But the next season is inevitable, in spite of the struggles of this tenderest, most vulnerable time.  Sumer is i-cumin in, no matter what I do, and events will unfold and develop and change whether I will them to or not.  Maybe it's okay to release my grip a little bit and cast my fate to the wind.  This is not the last sunny day, and it won't be the end of the storms, either.  Might as well take a seat at the big window and enjoy the view.

Wednesday, January 20, 2010

Weighing the Options: An Interactive Infographic

I've read that most people already know the outcome of a decision they have to make before going through the laborious process of agonizing over the options, making lists of pros and cons, discussing it over coffee with friends, or spending sleepless nights in supposed indecision. If you were to ask someone what they think they might decide, they would probably say the same thing at the beginning of the process as they do at the end. There is certainly some truth to this theory. I often have a feeling what my choice will be, but feel the need at least to give a nod to the import of the decision by taking my time about weighing the options. But in some cases, I can remember having a feeling what my answer would be, but then ending up in a very different place entirely. For me this process is rarely scientific or conscientious. It mostly consists of putting the issue on the back burner while I go about the rest of my life, and then stepping out of the shower one day to discover that I know what I need to do. Realizing this has been a big relief to me, as it means I don't have to put a huge amount of physical effort into the enterprise; my brain will do the calculations automatically without me having to will it to do so.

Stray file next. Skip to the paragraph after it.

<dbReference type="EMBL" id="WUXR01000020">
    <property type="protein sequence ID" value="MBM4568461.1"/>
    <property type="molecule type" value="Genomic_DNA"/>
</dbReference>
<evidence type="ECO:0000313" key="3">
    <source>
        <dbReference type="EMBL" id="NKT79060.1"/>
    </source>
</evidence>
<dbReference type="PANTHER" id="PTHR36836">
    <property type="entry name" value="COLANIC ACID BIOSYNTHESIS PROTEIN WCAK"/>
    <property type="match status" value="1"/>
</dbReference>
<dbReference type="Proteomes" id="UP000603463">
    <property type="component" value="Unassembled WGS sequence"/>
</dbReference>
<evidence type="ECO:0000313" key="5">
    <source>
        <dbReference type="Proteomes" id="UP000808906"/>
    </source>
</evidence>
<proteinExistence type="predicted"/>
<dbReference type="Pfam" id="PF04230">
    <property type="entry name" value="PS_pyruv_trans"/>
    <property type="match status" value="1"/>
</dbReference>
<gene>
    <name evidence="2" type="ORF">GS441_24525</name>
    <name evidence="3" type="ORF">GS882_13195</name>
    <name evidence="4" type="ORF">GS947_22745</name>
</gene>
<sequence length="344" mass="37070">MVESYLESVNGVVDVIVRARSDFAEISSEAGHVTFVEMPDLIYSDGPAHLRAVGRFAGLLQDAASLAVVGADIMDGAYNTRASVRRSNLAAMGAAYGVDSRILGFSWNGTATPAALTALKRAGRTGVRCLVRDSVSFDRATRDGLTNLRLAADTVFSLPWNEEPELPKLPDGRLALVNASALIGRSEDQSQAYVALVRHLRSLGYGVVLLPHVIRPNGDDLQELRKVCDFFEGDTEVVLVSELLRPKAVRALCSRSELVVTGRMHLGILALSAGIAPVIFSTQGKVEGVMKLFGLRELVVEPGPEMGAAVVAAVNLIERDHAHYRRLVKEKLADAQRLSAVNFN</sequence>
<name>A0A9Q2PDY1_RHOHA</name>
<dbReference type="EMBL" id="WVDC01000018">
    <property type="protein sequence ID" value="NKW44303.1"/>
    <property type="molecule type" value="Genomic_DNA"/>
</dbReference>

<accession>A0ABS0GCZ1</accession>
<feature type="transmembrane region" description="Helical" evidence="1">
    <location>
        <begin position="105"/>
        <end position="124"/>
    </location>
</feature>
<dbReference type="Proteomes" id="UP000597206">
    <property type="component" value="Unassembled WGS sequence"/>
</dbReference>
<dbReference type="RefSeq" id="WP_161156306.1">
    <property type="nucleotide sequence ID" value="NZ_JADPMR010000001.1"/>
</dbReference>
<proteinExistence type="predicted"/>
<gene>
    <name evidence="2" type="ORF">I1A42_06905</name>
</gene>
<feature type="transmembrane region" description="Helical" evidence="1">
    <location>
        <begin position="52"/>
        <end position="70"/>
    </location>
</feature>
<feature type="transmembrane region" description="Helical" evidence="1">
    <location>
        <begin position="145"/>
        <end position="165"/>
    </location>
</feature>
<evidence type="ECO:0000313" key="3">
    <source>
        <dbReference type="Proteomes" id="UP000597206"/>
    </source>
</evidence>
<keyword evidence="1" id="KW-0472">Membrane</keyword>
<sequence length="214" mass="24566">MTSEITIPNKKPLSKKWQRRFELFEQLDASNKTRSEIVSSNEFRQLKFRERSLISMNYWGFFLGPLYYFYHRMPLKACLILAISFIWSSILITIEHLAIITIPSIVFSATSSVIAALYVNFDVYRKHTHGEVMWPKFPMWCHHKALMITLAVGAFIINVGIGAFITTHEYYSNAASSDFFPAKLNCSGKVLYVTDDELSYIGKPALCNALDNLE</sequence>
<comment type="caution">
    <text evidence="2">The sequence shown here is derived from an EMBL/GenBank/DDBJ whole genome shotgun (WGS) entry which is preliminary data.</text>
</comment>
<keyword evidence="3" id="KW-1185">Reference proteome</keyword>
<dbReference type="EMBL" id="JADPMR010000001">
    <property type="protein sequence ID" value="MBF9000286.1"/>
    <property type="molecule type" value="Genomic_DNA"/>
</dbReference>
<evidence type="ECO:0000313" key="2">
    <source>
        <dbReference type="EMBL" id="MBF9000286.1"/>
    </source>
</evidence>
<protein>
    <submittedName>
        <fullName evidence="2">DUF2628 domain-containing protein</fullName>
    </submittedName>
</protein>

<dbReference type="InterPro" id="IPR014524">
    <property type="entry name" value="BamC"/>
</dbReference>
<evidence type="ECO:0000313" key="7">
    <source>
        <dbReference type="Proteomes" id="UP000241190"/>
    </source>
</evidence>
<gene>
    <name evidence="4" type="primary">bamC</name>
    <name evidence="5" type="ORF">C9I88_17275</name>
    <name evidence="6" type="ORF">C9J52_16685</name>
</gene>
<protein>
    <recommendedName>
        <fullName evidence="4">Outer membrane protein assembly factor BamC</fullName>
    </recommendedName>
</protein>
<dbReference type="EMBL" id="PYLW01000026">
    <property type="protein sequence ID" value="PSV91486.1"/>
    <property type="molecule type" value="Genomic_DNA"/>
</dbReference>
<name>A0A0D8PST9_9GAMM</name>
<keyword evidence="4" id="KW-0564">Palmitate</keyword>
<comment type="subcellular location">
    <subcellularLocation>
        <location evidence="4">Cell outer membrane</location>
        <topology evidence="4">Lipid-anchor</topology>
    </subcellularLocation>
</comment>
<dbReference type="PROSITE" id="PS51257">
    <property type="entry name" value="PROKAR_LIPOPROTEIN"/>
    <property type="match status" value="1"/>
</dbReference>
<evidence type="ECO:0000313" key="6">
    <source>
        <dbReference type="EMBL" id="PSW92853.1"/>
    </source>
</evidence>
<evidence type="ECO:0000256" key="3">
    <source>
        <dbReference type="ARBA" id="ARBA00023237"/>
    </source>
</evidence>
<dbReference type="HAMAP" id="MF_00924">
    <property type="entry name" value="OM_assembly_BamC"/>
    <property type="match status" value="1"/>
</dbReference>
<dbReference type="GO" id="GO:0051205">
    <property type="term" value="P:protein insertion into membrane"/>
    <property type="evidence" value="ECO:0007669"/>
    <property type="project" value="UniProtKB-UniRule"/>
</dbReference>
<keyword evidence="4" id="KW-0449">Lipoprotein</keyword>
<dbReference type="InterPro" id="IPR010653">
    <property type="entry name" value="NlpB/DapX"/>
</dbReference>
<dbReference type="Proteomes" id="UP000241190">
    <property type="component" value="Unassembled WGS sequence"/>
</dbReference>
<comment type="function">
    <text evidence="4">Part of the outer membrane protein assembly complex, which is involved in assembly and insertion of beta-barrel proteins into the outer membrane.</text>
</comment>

Certain decisions, however, seem too big for that back burner. What to do next with my life, for example. I actually find myself with too many options, too much of a blank canvas. I could choose to move anywhere, do anything, be with anyone. The sheer breadth of my options is paralyzing. So I decided to numericize it.

This is going to look a bit obsessive, but I did it mostly on a lark, just to see what the results would be. I have taken six cities where I could imagine living, and rated them based on a series of criteria that I think would influence my enjoyment of life there. This is obviously a very subjective exercise (analytical as I attempted to make it), so I'm sure anyone reading it would disagree with many of my evaluations. Furthermore, it's bound to be unfair, since the graph includes cities I've only visited for a week as well as places I've lived longer than anywhere else in my life. But I had to start somewhere. So here it is. Click on the checkboxes to turn on or off each city's graph, and mouse over different areas on the graph to see my comments.

In some ways the results are surprising. I certainly never expected San Diego to come in last, and Salt Lake City was never a huge contender in my mind, yet it shows up in third place. Portland and Denver coming out at the top doesn't surprise me, though. I must admit I did a little fudging, trying to influence the outcome to more accurately reflect the preferences I hoped it would. So does that mean I've already made up my mind? I guess we'll have to wait and find out. Maybe I'll go take a shower.